- Category: Volume 88 (Fall 2016 - Spring 2017)
- Published: 29 March 2017
- Written by YENDILI BELLO | CONTRIBUTING WRITER
Due to the clamorous presidential election, not much attention was put on the senate election and its results. The election resulted in the Republican Party having continued control over of the house, defeating the Democrats 51-48.
“This defeat gives the Republican party control over all three branches of government, creating a unified government,” noted Stephen Chapman, an assistant professor of political science. “Usually when our government is unified more laws and bills are passed, but with a preference to the party in charge.”
Most senators were able to uphold their positions, but there are seven new intriguing senators who make up the 2017 freshmen class.
Catherine Cortez Masto was the victorious Democratic nominee for Nevada. Not only is she the first women to ever represent Nevada in the Senate, she is also the very first Latina women to ever be a part of the Senate. Masto was a former attorney general, and was personally picked by Harry Reid to replace his position in the Senate. Her campaign was based off numerous traditional Democratic proposals which include, raising the minimum wage, and the protection of Social Security and Medicare.
Before representing Indiana in the Senate, Todd Young was a former Marine and was also the U.S. Representative for the state’s 9th congressional district. Young gained popularity during his campaigning when he accused his opponent Evan Bayh of leaving Indiana for self-interest and working for a Washington law and lobbying firm, instead of seeking re-election in 2010.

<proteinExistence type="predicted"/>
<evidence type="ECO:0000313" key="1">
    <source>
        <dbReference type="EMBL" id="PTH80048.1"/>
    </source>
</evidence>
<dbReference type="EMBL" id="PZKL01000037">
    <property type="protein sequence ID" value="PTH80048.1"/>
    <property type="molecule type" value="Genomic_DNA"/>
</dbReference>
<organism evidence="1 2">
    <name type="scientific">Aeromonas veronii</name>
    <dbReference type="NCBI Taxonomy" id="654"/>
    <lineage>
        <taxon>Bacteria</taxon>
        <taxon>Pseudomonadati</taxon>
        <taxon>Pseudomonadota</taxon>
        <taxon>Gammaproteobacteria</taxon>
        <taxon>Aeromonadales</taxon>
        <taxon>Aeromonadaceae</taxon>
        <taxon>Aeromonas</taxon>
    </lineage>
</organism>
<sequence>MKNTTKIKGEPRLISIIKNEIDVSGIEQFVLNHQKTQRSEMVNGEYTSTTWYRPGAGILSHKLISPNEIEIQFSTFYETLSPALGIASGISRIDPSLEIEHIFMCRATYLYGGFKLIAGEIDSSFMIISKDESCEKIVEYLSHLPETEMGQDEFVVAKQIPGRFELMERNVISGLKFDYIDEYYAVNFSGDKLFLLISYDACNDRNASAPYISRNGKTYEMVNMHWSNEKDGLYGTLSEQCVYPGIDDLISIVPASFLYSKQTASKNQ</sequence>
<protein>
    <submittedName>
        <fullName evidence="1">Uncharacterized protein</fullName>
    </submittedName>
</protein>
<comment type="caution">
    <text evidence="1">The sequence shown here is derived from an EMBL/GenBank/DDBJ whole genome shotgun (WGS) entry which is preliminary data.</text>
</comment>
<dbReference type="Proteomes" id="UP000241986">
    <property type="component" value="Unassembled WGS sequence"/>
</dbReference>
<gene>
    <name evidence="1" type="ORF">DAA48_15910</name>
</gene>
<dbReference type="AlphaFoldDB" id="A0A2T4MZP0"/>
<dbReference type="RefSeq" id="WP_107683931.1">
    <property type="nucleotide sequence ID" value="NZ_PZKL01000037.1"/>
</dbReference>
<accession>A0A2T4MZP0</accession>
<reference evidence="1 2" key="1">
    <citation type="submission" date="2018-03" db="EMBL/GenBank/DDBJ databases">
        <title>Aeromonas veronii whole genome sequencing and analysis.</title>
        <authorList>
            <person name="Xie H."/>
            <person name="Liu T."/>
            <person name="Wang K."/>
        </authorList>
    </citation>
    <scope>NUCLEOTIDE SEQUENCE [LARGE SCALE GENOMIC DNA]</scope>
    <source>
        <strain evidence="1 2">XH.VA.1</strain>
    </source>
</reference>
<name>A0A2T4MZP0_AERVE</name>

Democrat Tammy Duckworth led the most recent polls before the election by double digits, and so it was of little surprise when she won the election, making her Illinois’ Senator. During the campaign, she advocated for tuition-free community college vocational training. Duckworth was a former congresswomen, and a veteran who grievously lost both legs while in Iraq in 2004.
Representing New Hampshire in the Senate, Democrat Maggie Hassan is notorious for her efforts in stabilizing the price of college tuition within New Hampshire. She is also a strong advocate for autism, and was quoted saying that she would “ensure that children like her son Ben, who experiences severe disabilities, would be fully included in their communities and have the same opportunities that all parents want for their children.”
Being the son of former U.S. Ambassador and CIA Agent, it was more than evident that Chris Van Hollen would someday uphold a position in government. The Maryland democrat was born in Pakistan while his father was serving in the foreign service. Before he became a U.S. Senator, Van Hollen was the U.S Representative for Maryland’s 8th congressional district, and was the chair of the Democratic Congressional Campaign Committee (DCCC).
Louisiana Republican John Kennedy unsuccessfully ran twice for the Senate seat before his victorious win this past election. Kennedy, a former Democrat, served as Louisiana’s state treasurer previous to his term as U.S. Senator.
Well known for her negotiations with California bankers over illegal mortgage practices, Kamala Harris is the first Indian American and biracial women ever elected to the Senate. Harris is an advocate for criminal justice reform, speaking openly about keeping low-level offenders out of jail and calling attention to the war on drugs. The California Democrat also played an important role in the battle for marriage equality.
When asked how she felt about the new editions to the U.S Senate, an education student, Madelyn Solano, said “Women are underrepresented in the Senate, barely making up one-third of the establishment. Although I was hoping for a change this past election, I believe those who were elected would add a bit of diversity to our Senate and would serve as assets”.
A marine biology student, Maya Paco expressed her attitude on the topic and said, “We should pay more attention to our senators and the work that they do. After all, they are the ones who vote on political measure and motions. People forget that our government is made up of more than just our president.”
Little things make big differences. Our 2017 freshmen senate class may only be made up of seven Senators, but don’t be fooled, these new editions have the potential to make a great impact in our nation’s politics.
IMAGE TAKEN from marieclare.com